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Nigerian Geography & Agriculture

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Krista Le

on 20 March 2015

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Transcript of Nigerian Geography & Agriculture

Nigerian Geography & Agriculture
Geography affecting population density
Population density, in Nigeria varies due to a diverse geography . Nigeria's geography can range from swamps to savannas. Despite this it is one of the most dense population wise, states, in Africa. It is least populated in the northwest and west-central regions and more populated out in the south and northwestern regions. The more populated areas lay on the coast and the less populated lay near the border shared with Benin.
Geography Affects Agriculture
Nigeria's agriculture is based on its varied geography. It is composed of savannas, coastal wetlands, and tropical forests. The central part of the country contains plateaus and hills, while the southern part is composed of lowlands. On the other hand, the northern area is drier than the central and southern areas, because it is nearer to the equator. Nigeria has very good agricultural land that allows for a diverse crop and livestock production. The dry, northern savanna is suitable for growing sorghum, millet, maize, groundnuts and cotton, and is also the principal livestock-raising area. In addition to that, Nigeria's multiple vegetation zones, plentiful rain, surface water, underground water resources, and moderate climatic extremes allow for production of diverse food and cash crops. The main cash crops are cocoa, cotton, groundnuts, oil palm, and rubber. Rice is grown in the low-lying and seasonally flooded areas as well.
Nigerian Geography
Bordered by the countries of Benin, Niger, Chad and Cameroun.
Nigeria has an abundance of geographical features.
The country has marshes, savannahs, plateaus, and forests.
Due to the ranges of geographical features, the country is able to grow a wide variety of crops to feed their local populations.
How does Climate in Nigeria Change affect its Agriculture?
Made by:
Mariah Cruz
Delaney Duarte
Cristian Ginez
Tatiana Gonzalez
Krista Le
Andrew Sanchez

The climate change in Nigeria affects the agriculture because there are a lot of crops and fertilization. A certain climate can either kill or over flow them. There has to be a specific climate rate in the area to keep crops and such alive. Agriculture is important in Nigeria because 80 percent of food grown is the total food there. Nigeria has been slow on growing such crops due to the weather being tropical and over flowing the crops. There are about 76 acres or 33 percent of Nigeria's land area. Nigeria is mostly a crop growing country in Africa. Climate changes the way the crops grow and how long they grow out to be able to have provision for the country. Due to the climate change, it's harder to have fresh crops by a certain date; the pricing rate went up on fresh crops.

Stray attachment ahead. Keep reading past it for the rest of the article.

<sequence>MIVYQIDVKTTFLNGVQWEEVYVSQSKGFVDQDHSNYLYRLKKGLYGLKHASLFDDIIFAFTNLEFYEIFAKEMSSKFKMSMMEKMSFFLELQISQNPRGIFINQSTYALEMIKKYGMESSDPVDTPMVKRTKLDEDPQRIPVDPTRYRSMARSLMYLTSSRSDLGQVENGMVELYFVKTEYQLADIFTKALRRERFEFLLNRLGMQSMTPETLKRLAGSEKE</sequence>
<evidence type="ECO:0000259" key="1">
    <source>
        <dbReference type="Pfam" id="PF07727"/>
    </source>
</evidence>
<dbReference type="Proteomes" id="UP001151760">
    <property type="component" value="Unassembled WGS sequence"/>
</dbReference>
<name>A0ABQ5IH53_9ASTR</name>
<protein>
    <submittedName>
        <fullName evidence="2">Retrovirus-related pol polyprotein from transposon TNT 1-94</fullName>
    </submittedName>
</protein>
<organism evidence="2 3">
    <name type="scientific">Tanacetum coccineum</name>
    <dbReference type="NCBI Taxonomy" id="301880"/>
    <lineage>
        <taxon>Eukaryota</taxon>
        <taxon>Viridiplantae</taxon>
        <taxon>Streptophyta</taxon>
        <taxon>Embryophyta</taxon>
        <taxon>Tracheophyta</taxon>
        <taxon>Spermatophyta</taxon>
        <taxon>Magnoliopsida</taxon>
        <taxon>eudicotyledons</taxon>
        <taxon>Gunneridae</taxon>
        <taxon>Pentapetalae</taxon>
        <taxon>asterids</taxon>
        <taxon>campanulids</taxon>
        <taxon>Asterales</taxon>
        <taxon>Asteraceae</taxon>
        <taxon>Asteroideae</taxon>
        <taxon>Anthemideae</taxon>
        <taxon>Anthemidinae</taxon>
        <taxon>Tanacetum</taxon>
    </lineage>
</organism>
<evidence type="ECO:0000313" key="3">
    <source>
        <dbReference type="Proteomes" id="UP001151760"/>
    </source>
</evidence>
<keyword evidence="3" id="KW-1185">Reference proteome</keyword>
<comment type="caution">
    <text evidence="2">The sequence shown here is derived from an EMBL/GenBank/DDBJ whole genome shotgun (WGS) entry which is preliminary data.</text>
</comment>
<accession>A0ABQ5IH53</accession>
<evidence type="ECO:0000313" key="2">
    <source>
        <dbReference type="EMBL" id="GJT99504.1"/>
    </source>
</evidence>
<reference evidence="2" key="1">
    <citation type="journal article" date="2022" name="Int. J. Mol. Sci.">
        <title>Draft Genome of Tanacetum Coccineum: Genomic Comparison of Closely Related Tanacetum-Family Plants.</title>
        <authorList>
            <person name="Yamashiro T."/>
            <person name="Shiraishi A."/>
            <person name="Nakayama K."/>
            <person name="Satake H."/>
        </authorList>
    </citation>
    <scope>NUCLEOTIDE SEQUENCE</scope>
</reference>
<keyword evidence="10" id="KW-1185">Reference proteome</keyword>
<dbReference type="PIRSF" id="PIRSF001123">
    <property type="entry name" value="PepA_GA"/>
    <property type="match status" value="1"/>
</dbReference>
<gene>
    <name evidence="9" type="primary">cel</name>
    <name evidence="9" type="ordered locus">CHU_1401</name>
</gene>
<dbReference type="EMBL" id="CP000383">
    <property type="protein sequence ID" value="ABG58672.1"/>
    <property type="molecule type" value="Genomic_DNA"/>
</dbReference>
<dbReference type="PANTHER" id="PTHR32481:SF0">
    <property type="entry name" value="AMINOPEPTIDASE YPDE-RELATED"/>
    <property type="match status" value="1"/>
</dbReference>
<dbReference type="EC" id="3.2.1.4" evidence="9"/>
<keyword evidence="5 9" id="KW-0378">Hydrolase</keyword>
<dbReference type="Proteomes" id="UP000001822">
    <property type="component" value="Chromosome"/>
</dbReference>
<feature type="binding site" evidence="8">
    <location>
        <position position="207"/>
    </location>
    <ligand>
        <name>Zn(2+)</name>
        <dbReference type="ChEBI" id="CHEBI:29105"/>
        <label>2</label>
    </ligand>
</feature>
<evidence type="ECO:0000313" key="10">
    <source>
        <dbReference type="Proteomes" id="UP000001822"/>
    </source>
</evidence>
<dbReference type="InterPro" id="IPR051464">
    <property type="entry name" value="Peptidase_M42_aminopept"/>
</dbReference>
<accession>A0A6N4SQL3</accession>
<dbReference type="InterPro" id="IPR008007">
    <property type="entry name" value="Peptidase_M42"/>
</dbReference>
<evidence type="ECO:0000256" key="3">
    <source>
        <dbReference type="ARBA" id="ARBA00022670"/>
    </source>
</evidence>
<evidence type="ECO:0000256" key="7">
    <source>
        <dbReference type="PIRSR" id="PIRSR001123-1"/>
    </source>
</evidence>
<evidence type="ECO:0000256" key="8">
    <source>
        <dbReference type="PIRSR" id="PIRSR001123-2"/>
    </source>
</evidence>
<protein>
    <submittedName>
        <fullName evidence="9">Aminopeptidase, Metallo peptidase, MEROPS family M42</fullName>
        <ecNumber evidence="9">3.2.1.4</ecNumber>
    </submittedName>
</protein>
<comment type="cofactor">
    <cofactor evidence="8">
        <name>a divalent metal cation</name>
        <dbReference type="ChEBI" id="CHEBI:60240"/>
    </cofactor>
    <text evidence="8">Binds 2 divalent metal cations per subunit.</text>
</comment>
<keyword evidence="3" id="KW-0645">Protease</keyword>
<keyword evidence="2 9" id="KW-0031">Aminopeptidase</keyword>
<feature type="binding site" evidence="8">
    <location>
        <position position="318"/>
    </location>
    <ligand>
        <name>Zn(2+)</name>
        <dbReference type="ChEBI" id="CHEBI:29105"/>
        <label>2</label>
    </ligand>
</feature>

Poverty Affects Agriculture
Though Nigeria is Africa's most populated country it is also a 3rd world country meaning it must face the struggles of poverty. Nigeria has great agriculture land but has been unable to keep up with the population growth. Therefore, Nigeria has gone from being an important exporter of crops to involuntarily having to import crops and food. Being an impoverished country also has direct affects on the crops themselves. More that 40% of Nigeria's goods are spoiled after their harvest because of the inadequate supply of electricity which is crucial for storing and processing crops.
How does the fluctuating weather affect the crops produced?
Nigeria has a variety of crops throughout the land because of the different climates. For example, in the northern part of Nigeria where the climate is primarily dry, the crops produced are millet, cowpeas, and a drought-resistant corn. In the center area, the climate is average which supports the crops yams, sorghum, millet, cassava, cowpeas, and corn. Lastly, in the southern tropical area, there is heavy precipitation. This causes the crops such as cassava, yams, taro, and sweet potatoes to flourish.
Nigerian Climate
Here are people including women and children harvesting crops from the tropical land.
The average climate of the country is usually 100 degrees Fahrenheit and as low as 54 degrees Fahrenheit.
There are two primary seasons in Nigeria -- The Dry and Rainy Seasons.
During the dry season which lasts from October to April in Northern Nigeria and July to September in the Coastal and Southern Regions, The climate starts to increase.
The same is almost goes for the Rainy Season except the season starts in the South and moves its way up North.
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